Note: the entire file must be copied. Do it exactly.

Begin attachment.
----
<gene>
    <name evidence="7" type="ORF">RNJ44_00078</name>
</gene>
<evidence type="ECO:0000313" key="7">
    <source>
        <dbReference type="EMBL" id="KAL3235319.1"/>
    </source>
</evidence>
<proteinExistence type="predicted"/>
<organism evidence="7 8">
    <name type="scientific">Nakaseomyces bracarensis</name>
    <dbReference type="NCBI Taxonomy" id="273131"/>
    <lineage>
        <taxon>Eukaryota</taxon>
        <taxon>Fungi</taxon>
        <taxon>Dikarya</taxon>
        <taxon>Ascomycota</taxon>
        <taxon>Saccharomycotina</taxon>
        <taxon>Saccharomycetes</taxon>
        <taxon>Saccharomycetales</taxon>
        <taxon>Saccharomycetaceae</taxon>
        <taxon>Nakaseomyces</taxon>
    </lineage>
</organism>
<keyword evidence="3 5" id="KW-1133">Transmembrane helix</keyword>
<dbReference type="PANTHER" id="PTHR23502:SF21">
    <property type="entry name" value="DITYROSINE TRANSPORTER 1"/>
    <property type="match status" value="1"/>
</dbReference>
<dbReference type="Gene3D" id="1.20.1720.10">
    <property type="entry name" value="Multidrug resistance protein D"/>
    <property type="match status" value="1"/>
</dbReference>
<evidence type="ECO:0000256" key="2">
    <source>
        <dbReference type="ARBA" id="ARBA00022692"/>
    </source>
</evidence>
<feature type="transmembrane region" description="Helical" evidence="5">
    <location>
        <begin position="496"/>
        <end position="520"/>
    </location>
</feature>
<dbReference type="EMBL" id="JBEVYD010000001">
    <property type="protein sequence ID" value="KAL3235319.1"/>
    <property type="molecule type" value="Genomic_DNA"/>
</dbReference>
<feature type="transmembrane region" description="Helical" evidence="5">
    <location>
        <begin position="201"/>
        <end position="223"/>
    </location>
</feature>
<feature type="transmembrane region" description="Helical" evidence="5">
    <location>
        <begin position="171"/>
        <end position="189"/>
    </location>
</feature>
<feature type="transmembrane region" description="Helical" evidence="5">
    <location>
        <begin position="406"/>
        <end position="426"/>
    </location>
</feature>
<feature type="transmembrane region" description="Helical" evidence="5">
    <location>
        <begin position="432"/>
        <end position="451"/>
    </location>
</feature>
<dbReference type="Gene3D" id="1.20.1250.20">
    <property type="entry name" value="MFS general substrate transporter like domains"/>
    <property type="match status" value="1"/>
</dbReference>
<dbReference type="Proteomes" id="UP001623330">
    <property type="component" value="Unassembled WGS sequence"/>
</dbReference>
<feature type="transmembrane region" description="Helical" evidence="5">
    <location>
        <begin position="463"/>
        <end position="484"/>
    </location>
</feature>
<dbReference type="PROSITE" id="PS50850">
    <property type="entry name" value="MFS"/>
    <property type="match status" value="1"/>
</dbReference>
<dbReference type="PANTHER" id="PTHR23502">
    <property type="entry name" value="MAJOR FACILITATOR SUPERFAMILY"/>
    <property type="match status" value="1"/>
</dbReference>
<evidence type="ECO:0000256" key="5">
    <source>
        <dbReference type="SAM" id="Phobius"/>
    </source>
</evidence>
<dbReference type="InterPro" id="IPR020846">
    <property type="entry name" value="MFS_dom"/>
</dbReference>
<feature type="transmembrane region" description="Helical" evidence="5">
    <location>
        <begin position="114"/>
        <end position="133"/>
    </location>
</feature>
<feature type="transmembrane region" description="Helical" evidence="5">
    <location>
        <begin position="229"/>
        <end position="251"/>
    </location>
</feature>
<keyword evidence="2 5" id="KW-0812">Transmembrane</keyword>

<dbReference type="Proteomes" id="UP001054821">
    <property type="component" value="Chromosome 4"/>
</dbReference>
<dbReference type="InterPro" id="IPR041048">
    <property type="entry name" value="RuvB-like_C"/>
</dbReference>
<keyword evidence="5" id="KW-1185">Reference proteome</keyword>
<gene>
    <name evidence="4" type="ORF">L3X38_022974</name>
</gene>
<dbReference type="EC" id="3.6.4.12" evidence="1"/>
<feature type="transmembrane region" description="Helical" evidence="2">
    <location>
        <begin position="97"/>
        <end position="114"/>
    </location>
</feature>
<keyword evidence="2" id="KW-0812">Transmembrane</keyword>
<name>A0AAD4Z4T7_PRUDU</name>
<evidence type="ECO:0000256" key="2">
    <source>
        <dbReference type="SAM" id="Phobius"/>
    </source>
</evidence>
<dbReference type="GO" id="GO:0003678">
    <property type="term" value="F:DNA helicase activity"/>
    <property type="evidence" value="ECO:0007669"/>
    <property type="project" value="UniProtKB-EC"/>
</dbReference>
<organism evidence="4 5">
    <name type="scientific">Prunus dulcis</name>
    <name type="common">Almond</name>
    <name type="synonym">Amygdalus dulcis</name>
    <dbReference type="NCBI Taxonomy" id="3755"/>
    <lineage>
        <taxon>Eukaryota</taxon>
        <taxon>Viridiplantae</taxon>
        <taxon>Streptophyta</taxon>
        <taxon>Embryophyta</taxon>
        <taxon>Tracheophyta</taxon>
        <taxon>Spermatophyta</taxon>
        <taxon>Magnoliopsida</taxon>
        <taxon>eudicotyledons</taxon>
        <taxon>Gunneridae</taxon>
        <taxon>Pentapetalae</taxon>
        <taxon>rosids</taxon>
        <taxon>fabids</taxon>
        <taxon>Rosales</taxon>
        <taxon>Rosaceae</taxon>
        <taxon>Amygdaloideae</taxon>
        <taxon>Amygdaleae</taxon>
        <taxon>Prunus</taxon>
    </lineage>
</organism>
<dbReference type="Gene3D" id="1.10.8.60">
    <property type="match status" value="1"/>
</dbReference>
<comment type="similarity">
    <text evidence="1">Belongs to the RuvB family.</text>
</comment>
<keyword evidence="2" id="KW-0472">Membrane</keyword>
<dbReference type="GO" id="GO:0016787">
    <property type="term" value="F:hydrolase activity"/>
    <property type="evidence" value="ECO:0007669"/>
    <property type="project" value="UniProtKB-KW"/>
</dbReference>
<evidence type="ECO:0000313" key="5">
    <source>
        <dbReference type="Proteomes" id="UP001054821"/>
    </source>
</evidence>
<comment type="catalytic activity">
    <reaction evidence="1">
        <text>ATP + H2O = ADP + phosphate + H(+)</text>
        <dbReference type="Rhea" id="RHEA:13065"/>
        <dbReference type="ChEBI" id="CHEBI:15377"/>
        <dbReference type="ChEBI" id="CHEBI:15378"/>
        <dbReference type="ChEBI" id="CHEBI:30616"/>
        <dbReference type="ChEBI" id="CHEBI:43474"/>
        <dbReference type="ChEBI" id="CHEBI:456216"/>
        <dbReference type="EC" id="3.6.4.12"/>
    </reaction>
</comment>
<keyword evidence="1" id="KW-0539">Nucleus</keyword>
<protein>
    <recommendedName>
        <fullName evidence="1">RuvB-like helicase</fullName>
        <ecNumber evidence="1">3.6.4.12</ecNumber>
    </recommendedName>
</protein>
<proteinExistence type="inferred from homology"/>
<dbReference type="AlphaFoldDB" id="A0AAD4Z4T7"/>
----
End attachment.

<gene>
    <name evidence="7" type="ORF">RNJ44_00078</name>
</gene>
<evidence type="ECO:0000313" key="7">
    <source>
        <dbReference type="EMBL" id="KAL3235319.1"/>
    </source>
</evidence>
<proteinExistence type="predicted"/>
<organism evidence="7 8">
    <name type="scientific">Nakaseomyces bracarensis</name>
    <dbReference type="NCBI Taxonomy" id="273131"/>
    <lineage>
        <taxon>Eukaryota</taxon>
        <taxon>Fungi</taxon>
        <taxon>Dikarya</taxon>
        <taxon>Ascomycota</taxon>
        <taxon>Saccharomycotina</taxon>
        <taxon>Saccharomycetes</taxon>
        <taxon>Saccharomycetales</taxon>
        <taxon>Saccharomycetaceae</taxon>
        <taxon>Nakaseomyces</taxon>
    </lineage>
</organism>
<keyword evidence="3 5" id="KW-1133">Transmembrane helix</keyword>
<dbReference type="PANTHER" id="PTHR23502:SF21">
    <property type="entry name" value="DITYROSINE TRANSPORTER 1"/>
    <property type="match status" value="1"/>
</dbReference>
<dbReference type="Gene3D" id="1.20.1720.10">
    <property type="entry name" value="Multidrug resistance protein D"/>
    <property type="match status" value="1"/>
</dbReference>
<evidence type="ECO:0000256" key="2">
    <source>
        <dbReference type="ARBA" id="ARBA00022692"/>
    </source>
</evidence>
<feature type="transmembrane region" description="Helical" evidence="5">
    <location>
        <begin position="496"/>
        <end position="520"/>
    </location>
</feature>
<dbReference type="EMBL" id="JBEVYD010000001">
    <property type="protein sequence ID" value="KAL3235319.1"/>
    <property type="molecule type" value="Genomic_DNA"/>
</dbReference>
<feature type="transmembrane region" description="Helical" evidence="5">
    <location>
        <begin position="201"/>
        <end position="223"/>
    </location>
</feature>
<feature type="transmembrane region" description="Helical" evidence="5">
    <location>
        <begin position="171"/>
        <end position="189"/>
    </location>
</feature>
<feature type="transmembrane region" description="Helical" evidence="5">
    <location>
        <begin position="406"/>
        <end position="426"/>
    </location>
</feature>
<feature type="transmembrane region" description="Helical" evidence="5">
    <location>
        <begin position="432"/>
        <end position="451"/>
    </location>
</feature>
<dbReference type="Gene3D" id="1.20.1250.20">
    <property type="entry name" value="MFS general substrate transporter like domains"/>
    <property type="match status" value="1"/>
</dbReference>
<dbReference type="Proteomes" id="UP001623330">
    <property type="component" value="Unassembled WGS sequence"/>
</dbReference>
<feature type="transmembrane region" description="Helical" evidence="5">
    <location>
        <begin position="463"/>
        <end position="484"/>
    </location>
</feature>
<dbReference type="PROSITE" id="PS50850">
    <property type="entry name" value="MFS"/>
    <property type="match status" value="1"/>
</dbReference>
<dbReference type="PANTHER" id="PTHR23502">
    <property type="entry name" value="MAJOR FACILITATOR SUPERFAMILY"/>
    <property type="match status" value="1"/>
</dbReference>
<evidence type="ECO:0000256" key="5">
    <source>
        <dbReference type="SAM" id="Phobius"/>
    </source>
</evidence>
<dbReference type="InterPro" id="IPR020846">
    <property type="entry name" value="MFS_dom"/>
</dbReference>
<feature type="transmembrane region" description="Helical" evidence="5">
    <location>
        <begin position="114"/>
        <end position="133"/>
    </location>
</feature>
<feature type="transmembrane region" description="Helical" evidence="5">
    <location>
        <begin position="229"/>
        <end position="251"/>
    </location>
</feature>
<keyword evidence="2 5" id="KW-0812">Transmembrane</keyword>

<dbReference type="Proteomes" id="UP001054821">
    <property type="component" value="Chromosome 4"/>
</dbReference>
<dbReference type="InterPro" id="IPR041048">
    <property type="entry name" value="RuvB-like_C"/>
</dbReference>
<keyword evidence="5" id="KW-1185">Reference proteome</keyword>
<gene>
    <name evidence="4" type="ORF">L3X38_022974</name>
</gene>
<dbReference type="EC" id="3.6.4.12" evidence="1"/>
<feature type="transmembrane region" description="Helical" evidence="2">
    <location>
        <begin position="97"/>
        <end position="114"/>
    </location>
</feature>
<keyword evidence="2" id="KW-0812">Transmembrane</keyword>
<name>A0AAD4Z4T7_PRUDU</name>
<evidence type="ECO:0000256" key="2">
    <source>
        <dbReference type="SAM" id="Phobius"/>
    </source>
</evidence>
<dbReference type="GO" id="GO:0003678">
    <property type="term" value="F:DNA helicase activity"/>
    <property type="evidence" value="ECO:0007669"/>
    <property type="project" value="UniProtKB-EC"/>
</dbReference>
<organism evidence="4 5">
    <name type="scientific">Prunus dulcis</name>
    <name type="common">Almond</name>
    <name type="synonym">Amygdalus dulcis</name>
    <dbReference type="NCBI Taxonomy" id="3755"/>
    <lineage>
        <taxon>Eukaryota</taxon>
        <taxon>Viridiplantae</taxon>
        <taxon>Streptophyta</taxon>
        <taxon>Embryophyta</taxon>
        <taxon>Tracheophyta</taxon>
        <taxon>Spermatophyta</taxon>
        <taxon>Magnoliopsida</taxon>
        <taxon>eudicotyledons</taxon>
        <taxon>Gunneridae</taxon>
        <taxon>Pentapetalae</taxon>
        <taxon>rosids</taxon>
        <taxon>fabids</taxon>
        <taxon>Rosales</taxon>
        <taxon>Rosaceae</taxon>
        <taxon>Amygdaloideae</taxon>
        <taxon>Amygdaleae</taxon>
        <taxon>Prunus</taxon>
    </lineage>
</organism>
<dbReference type="Gene3D" id="1.10.8.60">
    <property type="match status" value="1"/>
</dbReference>
<comment type="similarity">
    <text evidence="1">Belongs to the RuvB family.</text>
</comment>
<keyword evidence="2" id="KW-0472">Membrane</keyword>
<dbReference type="GO" id="GO:0016787">
    <property type="term" value="F:hydrolase activity"/>
    <property type="evidence" value="ECO:0007669"/>
    <property type="project" value="UniProtKB-KW"/>
</dbReference>
<evidence type="ECO:0000313" key="5">
    <source>
        <dbReference type="Proteomes" id="UP001054821"/>
    </source>
</evidence>
<comment type="catalytic activity">
    <reaction evidence="1">
        <text>ATP + H2O = ADP + phosphate + H(+)</text>
        <dbReference type="Rhea" id="RHEA:13065"/>
        <dbReference type="ChEBI" id="CHEBI:15377"/>
        <dbReference type="ChEBI" id="CHEBI:15378"/>
        <dbReference type="ChEBI" id="CHEBI:30616"/>
        <dbReference type="ChEBI" id="CHEBI:43474"/>
        <dbReference type="ChEBI" id="CHEBI:456216"/>
        <dbReference type="EC" id="3.6.4.12"/>
    </reaction>
</comment>
<keyword evidence="1" id="KW-0539">Nucleus</keyword>
<protein>
    <recommendedName>
        <fullName evidence="1">RuvB-like helicase</fullName>
        <ecNumber evidence="1">3.6.4.12</ecNumber>
    </recommendedName>
</protein>
<proteinExistence type="inferred from homology"/>
<dbReference type="AlphaFoldDB" id="A0AAD4Z4T7"/>